EJ Ch. 9
This chapter is essentially a follow-up to the previous one about making news coverage engaging and relevant. While that chapter discussed how to cover stories, this one focuses on what journalists should cover in the first place. The principle at hand is that journalists should keep the news they cover in proportion and make it comprehensive.
The authors characterize journalism as “our modern cartography. It creates a map for citizens to navigate society.” Extending the analogy, they discuss how, in the past, the most popular maps filled in the unknowns with sketches of sea serpents and gold mines. This is a good metaphor for how sensationalism often helps sell newspapers and garner page views, even if it is just based on unfounded speculation or outright fabrication.
The authors proceed to set up a golden mean of sorts for the content of news stories. A front page filled with entertaining stories with new real news value is just as unbalanced as one filled with hard data and Big Stories without any attention to human interest. This relates to the people-powered front-page experiment from a few weeks ago. The front pages generated by page views skewed too far in favor of the former, though the exercise may well have shown that editors of major newspapers today make a few too many choices for the latter.
I agree with the idea that targeted demographics in journalism aren’t a great idea, and especially that journalism should include news of all communities. This reminds of the local situation of the Gainesville Guardian. The Guardian is a separate newspaper published by the Sun that is meant to serve the predominantly African-American East Gainesville area. My issue with this has been that it seems a lot like segregation. Why aren’t the Guardian’s stories worthy of the Sun proper? And if they are, what is the necessity of a separate publication?
The dichotomy between broadcast news becoming more entertainment-based and fictional television shows becoming more grounded in reality, as Robert Krulwich observed, was very interesting. I’ll take a moment here to shout-out my favorite podcast, Radiolab, in which Mr. Krulwich and Jad Abumrad spend an hour or two every month making similar mind-bending observations, usually involving science or philosophy (www.radiolab.org) Also, for an interesting ethical issue involving the show, check out the Yellow Rain incident (http://en.wikipedia.org/wiki/Yellow_rain#2012_Controversy).
The authors propose that the solution to resisting sensationalism is keeping journalists separate from the realities of the media marketplace. They’ve brought it up before, and it’s great in theory, but it’s quite unrealistic in practice. In a lot of journalism classes and writings on the state of the modern journalistic landscape, I’ve often heard that a journalist should treat him or herself as a one-person business. With fewer publications hiring full-time staff, journalists must resort more and more to freelance work, especially in my area of interest: science writing. With that in mind, separating reporter from marketplace seems virtually impossible.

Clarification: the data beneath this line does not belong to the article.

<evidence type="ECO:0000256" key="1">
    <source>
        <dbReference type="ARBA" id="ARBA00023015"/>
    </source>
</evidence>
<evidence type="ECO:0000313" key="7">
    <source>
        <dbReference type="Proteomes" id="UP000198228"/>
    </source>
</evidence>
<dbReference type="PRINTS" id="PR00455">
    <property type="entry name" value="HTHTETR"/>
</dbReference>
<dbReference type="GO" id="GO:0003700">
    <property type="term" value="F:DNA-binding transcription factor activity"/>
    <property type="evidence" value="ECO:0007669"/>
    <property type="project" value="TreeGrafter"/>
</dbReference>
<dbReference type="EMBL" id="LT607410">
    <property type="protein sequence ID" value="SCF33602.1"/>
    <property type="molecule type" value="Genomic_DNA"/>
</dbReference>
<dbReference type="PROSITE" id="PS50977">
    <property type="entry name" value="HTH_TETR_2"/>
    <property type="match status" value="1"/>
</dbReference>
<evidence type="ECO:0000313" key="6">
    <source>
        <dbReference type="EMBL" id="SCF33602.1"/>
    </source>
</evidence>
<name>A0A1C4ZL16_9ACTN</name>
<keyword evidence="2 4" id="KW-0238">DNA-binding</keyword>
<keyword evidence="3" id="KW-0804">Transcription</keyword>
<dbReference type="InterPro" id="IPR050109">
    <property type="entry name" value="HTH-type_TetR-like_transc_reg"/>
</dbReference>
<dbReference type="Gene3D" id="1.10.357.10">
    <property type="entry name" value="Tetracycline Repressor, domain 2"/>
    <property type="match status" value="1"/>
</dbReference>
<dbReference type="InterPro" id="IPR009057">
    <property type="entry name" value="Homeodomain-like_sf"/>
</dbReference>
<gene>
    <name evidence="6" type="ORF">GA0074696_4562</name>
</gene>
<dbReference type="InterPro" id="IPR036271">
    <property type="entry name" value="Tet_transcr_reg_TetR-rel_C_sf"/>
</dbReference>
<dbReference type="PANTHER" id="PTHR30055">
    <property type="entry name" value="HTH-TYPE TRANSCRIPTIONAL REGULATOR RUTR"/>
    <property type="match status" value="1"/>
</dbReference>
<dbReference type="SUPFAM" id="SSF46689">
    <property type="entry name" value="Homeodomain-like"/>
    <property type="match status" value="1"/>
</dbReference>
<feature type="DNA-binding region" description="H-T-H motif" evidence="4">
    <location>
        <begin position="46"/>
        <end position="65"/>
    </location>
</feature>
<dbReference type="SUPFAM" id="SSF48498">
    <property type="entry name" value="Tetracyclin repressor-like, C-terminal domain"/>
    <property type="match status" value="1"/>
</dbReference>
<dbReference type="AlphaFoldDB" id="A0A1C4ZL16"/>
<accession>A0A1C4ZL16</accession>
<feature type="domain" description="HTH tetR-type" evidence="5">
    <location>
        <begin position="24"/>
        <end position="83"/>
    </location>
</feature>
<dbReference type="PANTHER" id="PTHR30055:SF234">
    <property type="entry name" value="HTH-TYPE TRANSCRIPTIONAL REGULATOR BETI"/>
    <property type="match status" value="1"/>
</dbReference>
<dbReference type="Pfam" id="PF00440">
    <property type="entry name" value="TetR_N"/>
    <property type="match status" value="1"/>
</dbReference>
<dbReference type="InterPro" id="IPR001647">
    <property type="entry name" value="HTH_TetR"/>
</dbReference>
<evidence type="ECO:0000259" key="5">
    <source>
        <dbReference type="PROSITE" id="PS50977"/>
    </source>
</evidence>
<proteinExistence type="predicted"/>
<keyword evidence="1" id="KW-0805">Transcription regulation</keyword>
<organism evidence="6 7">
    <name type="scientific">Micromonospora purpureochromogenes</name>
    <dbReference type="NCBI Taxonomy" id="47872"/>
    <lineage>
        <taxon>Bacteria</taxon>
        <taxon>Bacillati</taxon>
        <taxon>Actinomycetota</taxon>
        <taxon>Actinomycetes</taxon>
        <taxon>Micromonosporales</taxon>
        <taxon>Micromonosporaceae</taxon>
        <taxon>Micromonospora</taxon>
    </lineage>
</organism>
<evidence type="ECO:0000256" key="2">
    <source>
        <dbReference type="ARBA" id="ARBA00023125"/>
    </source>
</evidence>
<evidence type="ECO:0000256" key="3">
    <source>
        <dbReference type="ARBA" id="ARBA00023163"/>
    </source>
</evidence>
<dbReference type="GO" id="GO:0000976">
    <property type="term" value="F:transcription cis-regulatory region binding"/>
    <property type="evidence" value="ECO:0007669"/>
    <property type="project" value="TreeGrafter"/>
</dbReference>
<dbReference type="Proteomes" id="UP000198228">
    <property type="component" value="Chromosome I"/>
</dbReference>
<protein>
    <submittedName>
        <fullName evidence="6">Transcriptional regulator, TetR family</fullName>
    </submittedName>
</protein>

For the authors, the mapmaking metaphor of journalism ends with the subjectivity of the question “what is news?” that is not found in cartography. This is reasonable, since, as they state, a big story for some is unimportant to others. There is a time and place for speculation and entertainment in journalism, but they should not overly encroach on the news center.
Case Study 10-B
- The major ethical issue here is whether NBC should have omitted the seemingly incriminating segment of Bob Costa’s interview of Jerry Sandusky.
- NBC could have aired the segment. On the surface, this may have made many viewers uncomfortable, as Sandusky is basically admitting his criminal acts, and even laughs at one point during the exchange. Furthermore, it could be seen as a “trial by media” incident, in which the media, and by extension, the public, are condemning Sandusky based on his comments before he can get a fair trial by law. Alternatively, by choosing not to air the clip, NBC avoided further disconcerting comments on primetime TV, at the expense of valuable information that would directly contradict the comments that were broadcast.
- NBC should have aired the edited section of the interview. While it may have made viewers uncomfortable, it was necessary for a complete picture of Sandusky in the interview. If NBC did not want to air these comments for fear of trial by media, it should not have aired the prior comments in which Sandusky professed his innocence either, as these could be just as detrimental to a lawful trial